Monday, November 02, 2015

Luxembourg City and remembering the Battle of the Bulge

Fog-enshrouded ravine bisecting the city
Luxembourg, with a population slightly less (~550K)  than the city of Portland (~610K), is a small independent nation, landlocked between France to the south, Belgium to the north and west, and Germany to the east. Over the centuries, it has been disputed territory. The Dutch and the Germans (among others) have alternately laid claim to it, but its independence was officially established (no doubt as a compromise between disputing parties) in 1839.

Fall colors
I came largely because, in my previous travels to Europe, I'd never managed to come here before. And, I must say, I'm glad to have come. This is a prosperous country, as evidenced by its clean, safe, well-organized eponymous capital city. It is also surprisingly diverse, racially and ethnically. There are many black people and Muslims among the population.

Building in the cliffside
I arrived here on Saturday afternoon, by train from Metz, and quickly became enamored of the place. Why? Because, with its dazzling fall colors, its bitterly cold fog, and its peaceful and sedate ambience, it reminded me of home, of Portland. (I love traveling. But I'm homesick. It's always that way.)

Centuries-old fortifications overlook the river and church
On my first full day here, I took a city bus (which was very clean, very comfortable, and free!) from my hotel to the center of Luxembourg City. It was Sunday, and I arrived in mid-morning to find the streets nearly empty. The thick fog added a ghostly quality which the tolling bells of Notre Dame Cathedral only enhanced.

Luxembourg City is laid out on both sides of (and within) a deep ravine, in which flow two small rivers, the Pétrusse and Alzette. I walked along the ravine and enjoyed picturesque views of the rivers and parkland below me.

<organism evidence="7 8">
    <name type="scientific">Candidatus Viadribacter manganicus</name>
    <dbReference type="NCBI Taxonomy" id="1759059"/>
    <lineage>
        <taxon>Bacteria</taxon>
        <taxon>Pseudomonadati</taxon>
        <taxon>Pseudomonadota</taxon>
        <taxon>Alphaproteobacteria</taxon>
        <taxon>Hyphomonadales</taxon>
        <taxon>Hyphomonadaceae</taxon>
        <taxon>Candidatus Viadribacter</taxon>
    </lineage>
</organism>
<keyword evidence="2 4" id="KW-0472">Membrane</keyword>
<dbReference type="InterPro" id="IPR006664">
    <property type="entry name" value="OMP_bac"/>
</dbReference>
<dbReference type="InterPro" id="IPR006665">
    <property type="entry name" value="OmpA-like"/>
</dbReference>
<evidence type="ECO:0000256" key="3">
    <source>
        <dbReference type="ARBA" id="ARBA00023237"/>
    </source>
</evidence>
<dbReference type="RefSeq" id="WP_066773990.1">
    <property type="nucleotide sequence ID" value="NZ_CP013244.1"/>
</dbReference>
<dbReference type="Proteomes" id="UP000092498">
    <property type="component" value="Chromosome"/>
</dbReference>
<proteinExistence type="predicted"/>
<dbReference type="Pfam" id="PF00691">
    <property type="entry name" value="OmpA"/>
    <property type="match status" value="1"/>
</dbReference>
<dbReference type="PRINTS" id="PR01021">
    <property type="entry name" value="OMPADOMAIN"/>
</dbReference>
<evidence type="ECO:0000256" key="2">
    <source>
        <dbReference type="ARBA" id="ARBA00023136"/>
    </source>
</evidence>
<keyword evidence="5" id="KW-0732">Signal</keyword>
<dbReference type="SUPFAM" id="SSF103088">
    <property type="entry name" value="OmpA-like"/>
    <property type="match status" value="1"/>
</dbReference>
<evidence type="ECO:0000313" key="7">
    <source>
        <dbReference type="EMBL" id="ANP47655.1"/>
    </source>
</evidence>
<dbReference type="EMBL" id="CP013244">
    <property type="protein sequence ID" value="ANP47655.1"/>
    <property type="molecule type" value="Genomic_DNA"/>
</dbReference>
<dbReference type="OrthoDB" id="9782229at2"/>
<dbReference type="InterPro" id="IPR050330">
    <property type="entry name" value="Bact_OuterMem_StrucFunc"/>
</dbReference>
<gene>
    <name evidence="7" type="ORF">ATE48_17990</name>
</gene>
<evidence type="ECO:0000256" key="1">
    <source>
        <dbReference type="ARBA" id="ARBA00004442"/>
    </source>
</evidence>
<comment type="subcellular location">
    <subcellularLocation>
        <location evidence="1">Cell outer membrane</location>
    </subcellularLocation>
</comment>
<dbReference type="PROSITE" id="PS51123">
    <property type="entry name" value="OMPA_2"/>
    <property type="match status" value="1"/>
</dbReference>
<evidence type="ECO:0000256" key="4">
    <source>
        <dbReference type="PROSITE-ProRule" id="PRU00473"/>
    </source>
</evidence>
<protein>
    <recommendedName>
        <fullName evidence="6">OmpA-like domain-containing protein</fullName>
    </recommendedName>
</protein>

Tunnels in the fortress
Eventually, I came upon the remains of an old fortress, the Fortress of Luxembourg, cut into the cliff-sides that define the ravine. The fortress was designed by engineers from all over Europe (but mostly, I believe from Spain) over 9 centuries and served as a formidable defense for the city. In its one military test, which came in 1795, the fortress withstood assault from a French army for seven months before the city finally surrendered with its walls never having been breached. The French were so impressed by the strength of the fortress, they named it the "Gibraltar of the North."

Today, you can pay 4 Euros to walk through the tunnels that still exist and get a feel for what it must have been like back in the day.
Spiral staircase
After I'd gone through the fortress, I walked back along leaf littered paths to the city center. It was early afternoon by this time. The sun had burned off the fog and things had picked up a bit.

Americans are heroes in Luxembourg. More on that later...
Clusters of people strolled through the pedestrian heart of the city. I heard many languages, but mostly French and German. I also encountered a surprising number of (United States) Americans. The natives that I interacted with were invariably friendly and helpful, which was a nice change from Parisian haughtiness.

Place des Armes
As I said, Luxembourg is a prosperous country. Streets are clean; there are few beggars; the city infrastructure is well-maintained. It's an idyllic little land, here in the middle of western Europe.

Playful sculpture
I spent a few hours just wandering around the inner city, listening in on conversations that I couldn't understand, and imagining what it would be like to live here.